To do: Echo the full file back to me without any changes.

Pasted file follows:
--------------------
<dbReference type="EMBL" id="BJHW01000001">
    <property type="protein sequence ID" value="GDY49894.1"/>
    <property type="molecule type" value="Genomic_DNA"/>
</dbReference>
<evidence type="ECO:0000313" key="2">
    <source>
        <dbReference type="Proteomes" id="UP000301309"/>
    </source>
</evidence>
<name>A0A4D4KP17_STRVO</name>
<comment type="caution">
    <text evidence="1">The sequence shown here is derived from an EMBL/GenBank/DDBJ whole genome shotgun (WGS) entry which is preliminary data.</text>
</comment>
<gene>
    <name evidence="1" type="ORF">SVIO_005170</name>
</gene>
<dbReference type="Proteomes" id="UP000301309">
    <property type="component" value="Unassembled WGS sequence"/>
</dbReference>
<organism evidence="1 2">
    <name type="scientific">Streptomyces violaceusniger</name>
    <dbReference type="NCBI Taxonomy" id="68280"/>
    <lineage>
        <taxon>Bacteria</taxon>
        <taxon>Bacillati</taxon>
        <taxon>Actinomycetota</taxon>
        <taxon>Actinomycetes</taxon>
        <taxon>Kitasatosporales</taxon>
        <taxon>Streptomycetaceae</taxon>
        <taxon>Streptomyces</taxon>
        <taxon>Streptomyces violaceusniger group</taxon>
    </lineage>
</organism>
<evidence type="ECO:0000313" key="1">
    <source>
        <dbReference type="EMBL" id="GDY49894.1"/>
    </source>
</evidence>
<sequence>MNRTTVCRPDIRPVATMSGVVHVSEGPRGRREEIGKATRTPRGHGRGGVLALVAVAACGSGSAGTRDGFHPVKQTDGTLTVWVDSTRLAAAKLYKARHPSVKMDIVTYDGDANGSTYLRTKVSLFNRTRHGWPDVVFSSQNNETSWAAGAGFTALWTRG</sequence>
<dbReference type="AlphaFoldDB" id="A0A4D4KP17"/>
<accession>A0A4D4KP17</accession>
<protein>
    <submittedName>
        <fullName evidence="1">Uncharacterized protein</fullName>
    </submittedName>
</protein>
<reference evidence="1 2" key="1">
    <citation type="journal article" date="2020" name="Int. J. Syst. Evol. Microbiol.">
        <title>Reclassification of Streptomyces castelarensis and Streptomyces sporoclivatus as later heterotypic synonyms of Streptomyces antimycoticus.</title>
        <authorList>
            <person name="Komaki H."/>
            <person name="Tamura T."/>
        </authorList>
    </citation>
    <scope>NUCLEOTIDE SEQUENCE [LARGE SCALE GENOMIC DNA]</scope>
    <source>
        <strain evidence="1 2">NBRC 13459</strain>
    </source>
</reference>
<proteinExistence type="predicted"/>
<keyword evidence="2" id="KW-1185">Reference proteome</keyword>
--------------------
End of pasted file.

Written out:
<dbReference type="EMBL" id="BJHW01000001">
    <property type="protein sequence ID" value="GDY49894.1"/>
    <property type="molecule type" value="Genomic_DNA"/>
</dbReference>
<evidence type="ECO:0000313" key="2">
    <source>
        <dbReference type="Proteomes" id="UP000301309"/>
    </source>
</evidence>
<name>A0A4D4KP17_STRVO</name>
<comment type="caution">
    <text evidence="1">The sequence shown here is derived from an EMBL/GenBank/DDBJ whole genome shotgun (WGS) entry which is preliminary data.</text>
</comment>
<gene>
    <name evidence="1" type="ORF">SVIO_005170</name>
</gene>
<dbReference type="Proteomes" id="UP000301309">
    <property type="component" value="Unassembled WGS sequence"/>
</dbReference>
<organism evidence="1 2">
    <name type="scientific">Streptomyces violaceusniger</name>
    <dbReference type="NCBI Taxonomy" id="68280"/>
    <lineage>
        <taxon>Bacteria</taxon>
        <taxon>Bacillati</taxon>
        <taxon>Actinomycetota</taxon>
        <taxon>Actinomycetes</taxon>
        <taxon>Kitasatosporales</taxon>
        <taxon>Streptomycetaceae</taxon>
        <taxon>Streptomyces</taxon>
        <taxon>Streptomyces violaceusniger group</taxon>
    </lineage>
</organism>
<evidence type="ECO:0000313" key="1">
    <source>
        <dbReference type="EMBL" id="GDY49894.1"/>
    </source>
</evidence>
<sequence>MNRTTVCRPDIRPVATMSGVVHVSEGPRGRREEIGKATRTPRGHGRGGVLALVAVAACGSGSAGTRDGFHPVKQTDGTLTVWVDSTRLAAAKLYKARHPSVKMDIVTYDGDANGSTYLRTKVSLFNRTRHGWPDVVFSSQNNETSWAAGAGFTALWTRG</sequence>
<dbReference type="AlphaFoldDB" id="A0A4D4KP17"/>
<accession>A0A4D4KP17</accession>
<protein>
    <submittedName>
        <fullName evidence="1">Uncharacterized protein</fullName>
    </submittedName>
</protein>
<reference evidence="1 2" key="1">
    <citation type="journal article" date="2020" name="Int. J. Syst. Evol. Microbiol.">
        <title>Reclassification of Streptomyces castelarensis and Streptomyces sporoclivatus as later heterotypic synonyms of Streptomyces antimycoticus.</title>
        <authorList>
            <person name="Komaki H."/>
            <person name="Tamura T."/>
        </authorList>
    </citation>
    <scope>NUCLEOTIDE SEQUENCE [LARGE SCALE GENOMIC DNA]</scope>
    <source>
        <strain evidence="1 2">NBRC 13459</strain>
    </source>
</reference>
<proteinExistence type="predicted"/>
<keyword evidence="2" id="KW-1185">Reference proteome</keyword>